Y. Jin, B. A. Voss, R. McCaffrey, C. T. Baggett, R. D. Noble, and W. Zhang, “Microwave-assisted syntheses of highly CO2-selective organic cage frameworks (OCFs),” Chem. Sci. 3(3), 874–877 (2012).
[Crossref]

Y. Jin, B. A. Voss, A. Jin, H. Long, R. D. Noble, and W. Zhang, “Highly CO2-selective organic molecular cages: what determines the CO2 selectivity,” J. Am. Chem. Soc. 133(17), 6650–6658 (2011).
[Crossref] [PubMed]

Y. Jin, B. A. Voss, R. D. Noble, and W. Zhang, “A shape-persistent organic molecular cage with high selectivity for the adsorption of CO2 over N2.,” Angew. Chem. Int. Ed. Engl. 49(36), 6348–6351 (2010).
[Crossref] [PubMed]

Vossmeyer, T.

Y. Joseph, I. Besnard, M. Rosenberger, B. Guse, H.-G. Nothofer, J. M. Wessels, U. Wild, A. Knop-Gericke, D. Su, R. Schlogl, A. Yasuda, and T. Vossmeyer, “Self-assembled gold nanoparticle/ alkanedithiol films: preparation, electron microscopy, XPS-analysis, charge transport, and vapor-sensing properties,” J. Phys. Chem. B 107(30), 7406–7413 (2003).
[Crossref]

Wang, Q.

C.-X. Zhang, Q. Wang, H. Long, and W. Zhang, “A highly C70 selective shape-persistent rectangular prism constructed through one-step alkyne metathesis,” J. Am. Chem. Soc. 133(51), 20995–21001 (2011).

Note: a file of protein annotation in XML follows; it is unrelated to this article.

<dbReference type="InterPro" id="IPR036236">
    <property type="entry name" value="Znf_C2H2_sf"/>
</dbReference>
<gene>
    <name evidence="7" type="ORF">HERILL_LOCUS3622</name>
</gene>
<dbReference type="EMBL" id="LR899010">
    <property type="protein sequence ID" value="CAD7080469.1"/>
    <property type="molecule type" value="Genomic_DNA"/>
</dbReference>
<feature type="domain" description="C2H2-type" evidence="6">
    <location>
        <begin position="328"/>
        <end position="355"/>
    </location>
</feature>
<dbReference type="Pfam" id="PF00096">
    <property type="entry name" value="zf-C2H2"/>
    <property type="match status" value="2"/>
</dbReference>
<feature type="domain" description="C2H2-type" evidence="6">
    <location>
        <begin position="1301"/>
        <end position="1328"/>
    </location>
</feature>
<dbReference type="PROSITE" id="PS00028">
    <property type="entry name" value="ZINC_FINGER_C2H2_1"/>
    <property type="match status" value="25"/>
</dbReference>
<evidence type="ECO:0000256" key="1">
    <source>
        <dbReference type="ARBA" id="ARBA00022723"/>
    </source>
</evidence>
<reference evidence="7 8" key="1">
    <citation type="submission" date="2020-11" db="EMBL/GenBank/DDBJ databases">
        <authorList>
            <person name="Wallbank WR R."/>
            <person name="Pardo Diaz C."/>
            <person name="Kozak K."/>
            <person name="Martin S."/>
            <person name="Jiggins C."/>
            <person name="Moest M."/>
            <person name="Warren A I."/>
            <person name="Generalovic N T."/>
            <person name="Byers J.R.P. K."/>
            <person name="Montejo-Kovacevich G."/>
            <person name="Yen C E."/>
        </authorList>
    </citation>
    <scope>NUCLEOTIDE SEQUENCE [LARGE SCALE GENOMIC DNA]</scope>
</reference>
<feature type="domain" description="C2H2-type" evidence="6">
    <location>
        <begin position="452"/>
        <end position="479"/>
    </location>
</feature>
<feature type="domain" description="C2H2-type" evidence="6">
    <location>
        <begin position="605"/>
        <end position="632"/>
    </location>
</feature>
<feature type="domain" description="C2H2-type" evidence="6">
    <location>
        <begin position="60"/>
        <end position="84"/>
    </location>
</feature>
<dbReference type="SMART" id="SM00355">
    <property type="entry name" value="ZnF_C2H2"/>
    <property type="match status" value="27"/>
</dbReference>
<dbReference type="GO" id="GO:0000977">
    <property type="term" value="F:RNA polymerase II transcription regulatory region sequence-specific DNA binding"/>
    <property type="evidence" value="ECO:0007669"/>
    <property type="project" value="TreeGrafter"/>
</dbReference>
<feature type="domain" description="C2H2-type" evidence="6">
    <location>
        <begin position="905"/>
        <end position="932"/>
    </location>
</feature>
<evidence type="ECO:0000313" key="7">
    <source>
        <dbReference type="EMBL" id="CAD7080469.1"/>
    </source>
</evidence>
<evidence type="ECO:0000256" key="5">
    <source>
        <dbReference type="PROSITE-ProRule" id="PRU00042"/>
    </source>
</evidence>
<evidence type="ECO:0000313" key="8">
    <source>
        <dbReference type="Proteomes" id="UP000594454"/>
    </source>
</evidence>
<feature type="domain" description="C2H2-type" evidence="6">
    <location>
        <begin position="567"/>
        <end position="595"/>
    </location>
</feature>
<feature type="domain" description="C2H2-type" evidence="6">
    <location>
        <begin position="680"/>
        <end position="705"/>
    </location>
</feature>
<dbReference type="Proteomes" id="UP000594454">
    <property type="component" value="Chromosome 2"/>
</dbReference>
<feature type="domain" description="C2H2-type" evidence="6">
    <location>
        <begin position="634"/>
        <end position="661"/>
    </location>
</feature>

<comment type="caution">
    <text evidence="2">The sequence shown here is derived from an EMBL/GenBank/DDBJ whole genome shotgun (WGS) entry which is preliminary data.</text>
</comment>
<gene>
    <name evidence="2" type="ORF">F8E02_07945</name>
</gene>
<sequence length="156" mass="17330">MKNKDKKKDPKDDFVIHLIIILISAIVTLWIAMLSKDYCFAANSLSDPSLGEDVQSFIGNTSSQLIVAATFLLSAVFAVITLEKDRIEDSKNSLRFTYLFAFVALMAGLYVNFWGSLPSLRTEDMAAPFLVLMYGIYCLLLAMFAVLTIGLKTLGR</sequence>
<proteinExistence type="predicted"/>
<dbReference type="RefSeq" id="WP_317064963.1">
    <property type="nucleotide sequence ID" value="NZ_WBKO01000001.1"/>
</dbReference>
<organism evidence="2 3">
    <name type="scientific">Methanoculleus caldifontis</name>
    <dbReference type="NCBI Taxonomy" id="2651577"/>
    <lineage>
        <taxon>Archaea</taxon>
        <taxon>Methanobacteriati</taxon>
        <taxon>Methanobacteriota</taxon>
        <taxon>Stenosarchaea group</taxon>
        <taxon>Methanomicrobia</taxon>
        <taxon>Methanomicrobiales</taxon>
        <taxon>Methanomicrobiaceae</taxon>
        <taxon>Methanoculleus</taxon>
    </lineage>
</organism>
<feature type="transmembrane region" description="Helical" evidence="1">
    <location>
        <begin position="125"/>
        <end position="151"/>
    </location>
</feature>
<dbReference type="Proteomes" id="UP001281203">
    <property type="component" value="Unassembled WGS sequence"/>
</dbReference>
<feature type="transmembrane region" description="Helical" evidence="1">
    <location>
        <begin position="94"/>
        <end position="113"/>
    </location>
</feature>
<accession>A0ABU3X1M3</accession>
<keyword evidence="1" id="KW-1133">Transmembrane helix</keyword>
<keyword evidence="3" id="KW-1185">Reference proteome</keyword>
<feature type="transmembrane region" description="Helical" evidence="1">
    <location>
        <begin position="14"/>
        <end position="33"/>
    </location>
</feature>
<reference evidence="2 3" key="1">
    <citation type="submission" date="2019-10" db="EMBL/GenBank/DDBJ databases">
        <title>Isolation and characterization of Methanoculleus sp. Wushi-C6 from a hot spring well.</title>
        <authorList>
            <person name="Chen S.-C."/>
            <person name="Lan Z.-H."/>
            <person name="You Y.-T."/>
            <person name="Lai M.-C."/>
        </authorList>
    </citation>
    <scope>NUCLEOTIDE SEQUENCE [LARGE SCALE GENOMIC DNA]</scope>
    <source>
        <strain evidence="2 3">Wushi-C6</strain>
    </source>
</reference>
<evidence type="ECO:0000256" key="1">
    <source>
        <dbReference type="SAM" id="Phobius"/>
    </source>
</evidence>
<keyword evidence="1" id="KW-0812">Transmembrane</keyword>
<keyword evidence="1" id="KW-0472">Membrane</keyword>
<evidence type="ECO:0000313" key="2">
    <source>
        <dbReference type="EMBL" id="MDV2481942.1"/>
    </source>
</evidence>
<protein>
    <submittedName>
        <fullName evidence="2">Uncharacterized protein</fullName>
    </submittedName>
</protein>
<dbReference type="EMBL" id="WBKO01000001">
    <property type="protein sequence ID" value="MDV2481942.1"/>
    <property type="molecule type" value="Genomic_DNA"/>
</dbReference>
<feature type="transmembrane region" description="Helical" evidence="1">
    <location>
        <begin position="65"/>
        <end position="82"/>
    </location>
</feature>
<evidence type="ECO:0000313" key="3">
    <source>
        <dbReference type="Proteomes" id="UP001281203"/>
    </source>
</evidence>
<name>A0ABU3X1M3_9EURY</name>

[Crossref] [PubMed]

Weigand, S.

S. Y. Park, A. K. R. Lytton-Jean, B. Lee, S. Weigand, G. C. Schatz, and C. A. Mirkin, “DNA-programmable nanoparticle crystallization,” Nature 451(7178), 553–556 (2008).
[Crossref] [PubMed]

Wessels, J. M.

Y. Joseph, I. Besnard, M. Rosenberger, B. Guse, H.-G. Nothofer, J. M. Wessels, U. Wild, A. Knop-Gericke, D. Su, R. Schlogl, A. Yasuda, and T. Vossmeyer, “Self-assembled gold nanoparticle/ alkanedithiol films: preparation, electron microscopy, XPS-analysis, charge transport, and vapor-sensing properties,” J. Phys. Chem. B 107(30), 7406–7413 (2003).
[Crossref]

Wild, U.

Y. Joseph, I. Besnard, M. Rosenberger, B. Guse, H.-G. Nothofer, J. M. Wessels, U. Wild, A. Knop-Gericke, D. Su, R. Schlogl, A. Yasuda, and T. Vossmeyer, “Self-assembled gold nanoparticle/ alkanedithiol films: preparation, electron microscopy, XPS-analysis, charge transport, and vapor-sensing properties,” J. Phys. Chem. B 107(30), 7406–7413 (2003).
[Crossref]

Wu, Q.

Xia, Y.

S. H. Park and Y. Xia, “Assembly of Mesoscale particles over large areas and its application in fabricating tunable optical filters,” Langmuir 15(1), 266–273 (1999).
[Crossref]

Yannopapas, V.

V. Yannopapas, “Effective-medium description of disordered photonic alloys,” J. Opt. Soc. Am. B 23(7), 1414–1419 (2006).
[Crossref]